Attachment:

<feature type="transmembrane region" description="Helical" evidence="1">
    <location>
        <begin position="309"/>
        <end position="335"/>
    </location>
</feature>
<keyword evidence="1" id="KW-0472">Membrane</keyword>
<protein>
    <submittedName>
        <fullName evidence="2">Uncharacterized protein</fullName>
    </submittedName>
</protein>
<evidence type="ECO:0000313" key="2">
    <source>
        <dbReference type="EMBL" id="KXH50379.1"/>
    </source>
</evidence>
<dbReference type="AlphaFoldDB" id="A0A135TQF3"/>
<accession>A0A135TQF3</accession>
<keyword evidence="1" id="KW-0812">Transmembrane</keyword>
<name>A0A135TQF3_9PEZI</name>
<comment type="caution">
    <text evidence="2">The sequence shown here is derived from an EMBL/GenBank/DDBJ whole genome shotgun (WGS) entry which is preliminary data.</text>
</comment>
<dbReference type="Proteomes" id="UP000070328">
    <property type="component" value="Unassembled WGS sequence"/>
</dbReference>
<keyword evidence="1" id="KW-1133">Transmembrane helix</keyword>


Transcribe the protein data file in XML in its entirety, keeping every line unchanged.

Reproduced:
<feature type="transmembrane region" description="Helical" evidence="1">
    <location>
        <begin position="309"/>
        <end position="335"/>
    </location>
</feature>
<keyword evidence="1" id="KW-0472">Membrane</keyword>
<protein>
    <submittedName>
        <fullName evidence="2">Uncharacterized protein</fullName>
    </submittedName>
</protein>
<evidence type="ECO:0000313" key="2">
    <source>
        <dbReference type="EMBL" id="KXH50379.1"/>
    </source>
</evidence>
<dbReference type="AlphaFoldDB" id="A0A135TQF3"/>
<accession>A0A135TQF3</accession>
<keyword evidence="1" id="KW-0812">Transmembrane</keyword>
<name>A0A135TQF3_9PEZI</name>
<comment type="caution">
    <text evidence="2">The sequence shown here is derived from an EMBL/GenBank/DDBJ whole genome shotgun (WGS) entry which is preliminary data.</text>
</comment>
<dbReference type="Proteomes" id="UP000070328">
    <property type="component" value="Unassembled WGS sequence"/>
</dbReference>
<keyword evidence="1" id="KW-1133">Transmembrane helix</keyword>